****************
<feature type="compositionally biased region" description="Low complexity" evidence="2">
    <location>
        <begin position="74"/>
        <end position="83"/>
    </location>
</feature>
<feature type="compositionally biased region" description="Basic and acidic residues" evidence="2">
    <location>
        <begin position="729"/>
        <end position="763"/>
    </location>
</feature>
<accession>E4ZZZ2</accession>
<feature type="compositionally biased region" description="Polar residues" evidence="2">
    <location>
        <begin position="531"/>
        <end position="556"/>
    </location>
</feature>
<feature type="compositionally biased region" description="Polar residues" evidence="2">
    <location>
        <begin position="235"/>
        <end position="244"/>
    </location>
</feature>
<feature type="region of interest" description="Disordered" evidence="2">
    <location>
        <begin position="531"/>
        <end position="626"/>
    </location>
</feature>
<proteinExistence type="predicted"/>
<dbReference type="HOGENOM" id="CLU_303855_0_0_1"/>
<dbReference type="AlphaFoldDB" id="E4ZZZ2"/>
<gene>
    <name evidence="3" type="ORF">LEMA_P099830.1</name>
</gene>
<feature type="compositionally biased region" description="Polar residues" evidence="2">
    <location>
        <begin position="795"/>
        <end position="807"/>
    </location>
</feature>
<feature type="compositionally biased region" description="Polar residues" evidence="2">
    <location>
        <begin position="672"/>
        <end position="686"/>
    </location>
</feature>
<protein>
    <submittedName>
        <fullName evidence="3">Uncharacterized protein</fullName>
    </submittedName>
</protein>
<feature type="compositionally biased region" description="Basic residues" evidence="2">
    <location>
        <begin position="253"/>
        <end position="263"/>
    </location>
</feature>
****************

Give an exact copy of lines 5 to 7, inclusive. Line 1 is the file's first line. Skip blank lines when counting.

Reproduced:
    </location>
</feature>
<feature type="compositionally biased region" description="Basic and acidic residues" evidence="2">